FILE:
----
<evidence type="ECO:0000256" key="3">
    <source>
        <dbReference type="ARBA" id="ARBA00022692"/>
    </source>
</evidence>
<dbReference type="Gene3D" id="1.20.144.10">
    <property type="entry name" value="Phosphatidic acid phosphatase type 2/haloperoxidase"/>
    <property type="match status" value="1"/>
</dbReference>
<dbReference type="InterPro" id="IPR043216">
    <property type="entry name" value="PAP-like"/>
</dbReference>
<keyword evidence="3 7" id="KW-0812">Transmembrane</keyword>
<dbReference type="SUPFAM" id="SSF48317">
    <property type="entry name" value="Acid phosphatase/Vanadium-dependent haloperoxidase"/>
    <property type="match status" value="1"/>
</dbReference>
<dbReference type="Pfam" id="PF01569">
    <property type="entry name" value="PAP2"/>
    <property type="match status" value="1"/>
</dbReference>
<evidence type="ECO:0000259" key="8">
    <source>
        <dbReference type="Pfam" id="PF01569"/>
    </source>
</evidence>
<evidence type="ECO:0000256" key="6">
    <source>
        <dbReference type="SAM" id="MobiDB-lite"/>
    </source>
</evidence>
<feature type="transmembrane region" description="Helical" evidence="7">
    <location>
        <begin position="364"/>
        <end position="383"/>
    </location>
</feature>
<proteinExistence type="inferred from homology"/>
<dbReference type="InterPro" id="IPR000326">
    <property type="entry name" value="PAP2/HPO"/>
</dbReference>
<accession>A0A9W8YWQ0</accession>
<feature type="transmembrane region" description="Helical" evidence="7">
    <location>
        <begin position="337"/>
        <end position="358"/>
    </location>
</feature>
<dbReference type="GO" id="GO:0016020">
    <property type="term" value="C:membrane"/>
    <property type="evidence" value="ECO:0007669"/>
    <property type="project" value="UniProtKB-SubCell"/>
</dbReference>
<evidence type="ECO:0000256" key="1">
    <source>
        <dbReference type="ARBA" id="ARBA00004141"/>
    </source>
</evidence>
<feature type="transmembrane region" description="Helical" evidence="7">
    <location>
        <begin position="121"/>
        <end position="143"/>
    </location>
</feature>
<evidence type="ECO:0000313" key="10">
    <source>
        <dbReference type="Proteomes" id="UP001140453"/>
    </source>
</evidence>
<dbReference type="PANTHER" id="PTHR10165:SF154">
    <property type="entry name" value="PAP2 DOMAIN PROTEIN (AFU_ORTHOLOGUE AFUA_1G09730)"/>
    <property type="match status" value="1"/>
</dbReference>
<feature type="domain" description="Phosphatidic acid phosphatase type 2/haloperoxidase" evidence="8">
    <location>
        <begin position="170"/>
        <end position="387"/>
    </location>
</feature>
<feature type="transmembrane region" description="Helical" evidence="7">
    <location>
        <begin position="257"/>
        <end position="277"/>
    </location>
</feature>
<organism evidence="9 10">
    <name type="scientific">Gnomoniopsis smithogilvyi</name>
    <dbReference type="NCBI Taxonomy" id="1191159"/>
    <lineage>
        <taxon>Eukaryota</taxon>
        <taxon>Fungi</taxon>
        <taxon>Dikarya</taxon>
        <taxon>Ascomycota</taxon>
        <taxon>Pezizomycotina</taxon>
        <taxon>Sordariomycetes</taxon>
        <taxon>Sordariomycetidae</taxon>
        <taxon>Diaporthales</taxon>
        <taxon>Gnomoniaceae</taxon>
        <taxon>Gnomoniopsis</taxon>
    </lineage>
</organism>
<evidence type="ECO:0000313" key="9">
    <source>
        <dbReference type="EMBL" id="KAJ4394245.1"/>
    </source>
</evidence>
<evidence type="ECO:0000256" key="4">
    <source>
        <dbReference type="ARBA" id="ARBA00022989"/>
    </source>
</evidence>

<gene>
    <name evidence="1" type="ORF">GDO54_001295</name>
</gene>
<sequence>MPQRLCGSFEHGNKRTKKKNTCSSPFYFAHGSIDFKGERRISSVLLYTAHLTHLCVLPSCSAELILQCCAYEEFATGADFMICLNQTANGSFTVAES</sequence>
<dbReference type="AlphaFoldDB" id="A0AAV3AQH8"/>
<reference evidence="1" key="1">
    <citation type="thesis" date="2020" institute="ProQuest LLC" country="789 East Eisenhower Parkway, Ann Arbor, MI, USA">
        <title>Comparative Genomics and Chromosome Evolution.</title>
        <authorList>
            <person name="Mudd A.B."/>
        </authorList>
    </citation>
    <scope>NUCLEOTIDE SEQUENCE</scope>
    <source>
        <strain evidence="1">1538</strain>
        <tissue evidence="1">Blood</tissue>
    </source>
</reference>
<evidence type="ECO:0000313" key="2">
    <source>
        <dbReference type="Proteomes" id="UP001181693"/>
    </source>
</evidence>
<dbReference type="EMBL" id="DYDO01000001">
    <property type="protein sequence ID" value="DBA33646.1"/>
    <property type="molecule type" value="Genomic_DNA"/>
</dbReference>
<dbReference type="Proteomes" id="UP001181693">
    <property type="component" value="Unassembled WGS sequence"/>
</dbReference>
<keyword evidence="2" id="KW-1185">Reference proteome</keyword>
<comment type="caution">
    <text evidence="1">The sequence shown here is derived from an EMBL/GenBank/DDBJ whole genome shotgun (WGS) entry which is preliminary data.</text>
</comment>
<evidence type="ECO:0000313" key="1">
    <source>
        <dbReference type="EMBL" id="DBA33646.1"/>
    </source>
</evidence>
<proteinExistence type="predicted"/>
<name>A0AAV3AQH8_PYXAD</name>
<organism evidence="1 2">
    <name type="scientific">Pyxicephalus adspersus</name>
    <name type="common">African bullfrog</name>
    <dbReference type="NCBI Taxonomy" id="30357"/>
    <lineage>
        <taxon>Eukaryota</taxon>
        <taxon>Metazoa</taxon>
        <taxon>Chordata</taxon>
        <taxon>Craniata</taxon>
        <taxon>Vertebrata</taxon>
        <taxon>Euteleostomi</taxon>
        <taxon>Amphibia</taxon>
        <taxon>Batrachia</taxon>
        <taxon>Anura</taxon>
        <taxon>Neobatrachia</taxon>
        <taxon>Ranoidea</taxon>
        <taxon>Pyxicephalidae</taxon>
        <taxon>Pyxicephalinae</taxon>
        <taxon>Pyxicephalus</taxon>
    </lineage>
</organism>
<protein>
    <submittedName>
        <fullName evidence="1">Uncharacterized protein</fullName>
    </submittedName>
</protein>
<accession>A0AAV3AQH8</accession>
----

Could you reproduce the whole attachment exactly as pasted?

<evidence type="ECO:0000256" key="3">
    <source>
        <dbReference type="ARBA" id="ARBA00022692"/>
    </source>
</evidence>
<dbReference type="Gene3D" id="1.20.144.10">
    <property type="entry name" value="Phosphatidic acid phosphatase type 2/haloperoxidase"/>
    <property type="match status" value="1"/>
</dbReference>
<dbReference type="InterPro" id="IPR043216">
    <property type="entry name" value="PAP-like"/>
</dbReference>
<keyword evidence="3 7" id="KW-0812">Transmembrane</keyword>
<dbReference type="SUPFAM" id="SSF48317">
    <property type="entry name" value="Acid phosphatase/Vanadium-dependent haloperoxidase"/>
    <property type="match status" value="1"/>
</dbReference>
<dbReference type="Pfam" id="PF01569">
    <property type="entry name" value="PAP2"/>
    <property type="match status" value="1"/>
</dbReference>
<evidence type="ECO:0000259" key="8">
    <source>
        <dbReference type="Pfam" id="PF01569"/>
    </source>
</evidence>
<evidence type="ECO:0000256" key="6">
    <source>
        <dbReference type="SAM" id="MobiDB-lite"/>
    </source>
</evidence>
<feature type="transmembrane region" description="Helical" evidence="7">
    <location>
        <begin position="364"/>
        <end position="383"/>
    </location>
</feature>
<proteinExistence type="inferred from homology"/>
<dbReference type="InterPro" id="IPR000326">
    <property type="entry name" value="PAP2/HPO"/>
</dbReference>
<accession>A0A9W8YWQ0</accession>
<feature type="transmembrane region" description="Helical" evidence="7">
    <location>
        <begin position="337"/>
        <end position="358"/>
    </location>
</feature>
<dbReference type="GO" id="GO:0016020">
    <property type="term" value="C:membrane"/>
    <property type="evidence" value="ECO:0007669"/>
    <property type="project" value="UniProtKB-SubCell"/>
</dbReference>
<evidence type="ECO:0000256" key="1">
    <source>
        <dbReference type="ARBA" id="ARBA00004141"/>
    </source>
</evidence>
<feature type="transmembrane region" description="Helical" evidence="7">
    <location>
        <begin position="121"/>
        <end position="143"/>
    </location>
</feature>
<evidence type="ECO:0000313" key="10">
    <source>
        <dbReference type="Proteomes" id="UP001140453"/>
    </source>
</evidence>
<dbReference type="PANTHER" id="PTHR10165:SF154">
    <property type="entry name" value="PAP2 DOMAIN PROTEIN (AFU_ORTHOLOGUE AFUA_1G09730)"/>
    <property type="match status" value="1"/>
</dbReference>
<feature type="domain" description="Phosphatidic acid phosphatase type 2/haloperoxidase" evidence="8">
    <location>
        <begin position="170"/>
        <end position="387"/>
    </location>
</feature>
<feature type="transmembrane region" description="Helical" evidence="7">
    <location>
        <begin position="257"/>
        <end position="277"/>
    </location>
</feature>
<organism evidence="9 10">
    <name type="scientific">Gnomoniopsis smithogilvyi</name>
    <dbReference type="NCBI Taxonomy" id="1191159"/>
    <lineage>
        <taxon>Eukaryota</taxon>
        <taxon>Fungi</taxon>
        <taxon>Dikarya</taxon>
        <taxon>Ascomycota</taxon>
        <taxon>Pezizomycotina</taxon>
        <taxon>Sordariomycetes</taxon>
        <taxon>Sordariomycetidae</taxon>
        <taxon>Diaporthales</taxon>
        <taxon>Gnomoniaceae</taxon>
        <taxon>Gnomoniopsis</taxon>
    </lineage>
</organism>
<evidence type="ECO:0000313" key="9">
    <source>
        <dbReference type="EMBL" id="KAJ4394245.1"/>
    </source>
</evidence>
<evidence type="ECO:0000256" key="4">
    <source>
        <dbReference type="ARBA" id="ARBA00022989"/>
    </source>
</evidence>

<gene>
    <name evidence="1" type="ORF">GDO54_001295</name>
</gene>
<sequence>MPQRLCGSFEHGNKRTKKKNTCSSPFYFAHGSIDFKGERRISSVLLYTAHLTHLCVLPSCSAELILQCCAYEEFATGADFMICLNQTANGSFTVAES</sequence>
<dbReference type="AlphaFoldDB" id="A0AAV3AQH8"/>
<reference evidence="1" key="1">
    <citation type="thesis" date="2020" institute="ProQuest LLC" country="789 East Eisenhower Parkway, Ann Arbor, MI, USA">
        <title>Comparative Genomics and Chromosome Evolution.</title>
        <authorList>
            <person name="Mudd A.B."/>
        </authorList>
    </citation>
    <scope>NUCLEOTIDE SEQUENCE</scope>
    <source>
        <strain evidence="1">1538</strain>
        <tissue evidence="1">Blood</tissue>
    </source>
</reference>
<evidence type="ECO:0000313" key="2">
    <source>
        <dbReference type="Proteomes" id="UP001181693"/>
    </source>
</evidence>
<dbReference type="EMBL" id="DYDO01000001">
    <property type="protein sequence ID" value="DBA33646.1"/>
    <property type="molecule type" value="Genomic_DNA"/>
</dbReference>
<dbReference type="Proteomes" id="UP001181693">
    <property type="component" value="Unassembled WGS sequence"/>
</dbReference>
<keyword evidence="2" id="KW-1185">Reference proteome</keyword>
<comment type="caution">
    <text evidence="1">The sequence shown here is derived from an EMBL/GenBank/DDBJ whole genome shotgun (WGS) entry which is preliminary data.</text>
</comment>
<evidence type="ECO:0000313" key="1">
    <source>
        <dbReference type="EMBL" id="DBA33646.1"/>
    </source>
</evidence>
<proteinExistence type="predicted"/>
<name>A0AAV3AQH8_PYXAD</name>
<organism evidence="1 2">
    <name type="scientific">Pyxicephalus adspersus</name>
    <name type="common">African bullfrog</name>
    <dbReference type="NCBI Taxonomy" id="30357"/>
    <lineage>
        <taxon>Eukaryota</taxon>
        <taxon>Metazoa</taxon>
        <taxon>Chordata</taxon>
        <taxon>Craniata</taxon>
        <taxon>Vertebrata</taxon>
        <taxon>Euteleostomi</taxon>
        <taxon>Amphibia</taxon>
        <taxon>Batrachia</taxon>
        <taxon>Anura</taxon>
        <taxon>Neobatrachia</taxon>
        <taxon>Ranoidea</taxon>
        <taxon>Pyxicephalidae</taxon>
        <taxon>Pyxicephalinae</taxon>
        <taxon>Pyxicephalus</taxon>
    </lineage>
</organism>
<protein>
    <submittedName>
        <fullName evidence="1">Uncharacterized protein</fullName>
    </submittedName>
</protein>
<accession>A0AAV3AQH8</accession>